By Maya Rhodan
November 14, 2014

President Obama is poised to take unilateral executive action on immigration despite warnings from Republican leaders in Congress. The President’s plan, which would block deportation for as many as 5 million illegal immigrants, could come as soon as next week, the New York Times reports, and Washington and much of the country are bracing for the fallout.

But what exactly can the GOP do if the President acts?

Congressional leaders have said any action the president takes on his own will prompt a swift reaction. Sen. Mitch McConnell, who will serve as the Majority Leader in upcoming session, has likened it to “waving a red flag in front of a bull.” On Thursday, House Speaker John Boehner told reporters Republicans will “fight the president tooth and nail if he continues down that path.”

Practically, the GOP’s options are limited. As TIME’s Alex Rogers reported in October, a lawsuit is a costly route with a low-likelihood of success. Many Republicans nonetheless have come out in support of pursuing a legal battle. A suit authorized by House Republicans over the summer claims the President has overstepped the bounds of executive authority, and could be expanded to include his immigration moves if the president acts unilaterally. A decision on whether to include immigration in the suit will only be made “if and when” the President acts, according to a Congressional aide.

Another possibility: the GOP could force another government shutdown if Obama acts before Congress passes a federal spending bill. The deadline for Congress to fund government programs is Dec. 11, and while Sen. Mitch McConnell has flat out said there will be “no government shutdown,” he’s not the only one with a say in the matter. Conservative Republicans are increasingly calling for leveraging a spending bill as a threat against Obama’s immigration plans. Boehner on Thursday indicated though the goal isn’t to shut down the government, Congress intends to “stop the president from violating his oath of office and violating the Constitution.”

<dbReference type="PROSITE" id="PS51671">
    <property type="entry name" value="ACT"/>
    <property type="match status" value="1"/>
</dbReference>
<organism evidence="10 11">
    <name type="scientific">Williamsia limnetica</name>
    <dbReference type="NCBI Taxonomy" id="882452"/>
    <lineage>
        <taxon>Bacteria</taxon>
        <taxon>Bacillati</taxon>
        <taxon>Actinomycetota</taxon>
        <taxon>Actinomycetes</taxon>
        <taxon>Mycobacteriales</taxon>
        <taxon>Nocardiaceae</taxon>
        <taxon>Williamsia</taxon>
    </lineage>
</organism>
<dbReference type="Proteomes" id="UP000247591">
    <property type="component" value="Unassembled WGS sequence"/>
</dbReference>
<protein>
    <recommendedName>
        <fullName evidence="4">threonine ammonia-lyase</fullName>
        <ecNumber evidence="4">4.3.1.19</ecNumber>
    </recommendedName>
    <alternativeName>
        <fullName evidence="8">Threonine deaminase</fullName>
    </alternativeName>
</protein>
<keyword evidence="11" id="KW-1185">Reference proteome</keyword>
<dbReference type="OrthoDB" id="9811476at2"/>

Even some Democrats have signaled they’d rather the President wait until the government is funded before acting on immigration. “I’d like to get the finances of this country out of the way before he does it. But it’s up to him,” current Senate Majority Leader Harry Reid told CNN.

The president appears increasingly inclined to act, perhaps in part because the GOP’s options for blocking him are costly an unappealing. At a press conference in Myanmar early Friday he said an executive order on immigration is “going to happen. And that’s going to happen before the end of the year.”

But Obama is not in a particularly strong political position either. Cornell Law Professor Stephen W. Yale-Loehr has said, “the president has boxed himself into a corner.” Says Yale-Loehr: “Republicans will argue that even the smallest executive immigration actions subvert Congress’ power.”

The real casualty in the maneuvering, says Noah Pickus, an immigration expert and associate research professor at Duke University, will be any chance for long-term immigration reform, which both parties say is necessary.

“The tough nut is to actually create a package in which both sides feel some real pain — and neither the President nor the Republicans have been willing to do that,” Pickus says. “The Republicans’ response to the President’s acting on his own will take us back through another endless Kabuki theater of policy-making rather than moving us into a new venue to see a new kind of play.”

With reporting by Alex Rogers

Contact us at editors@time.com.

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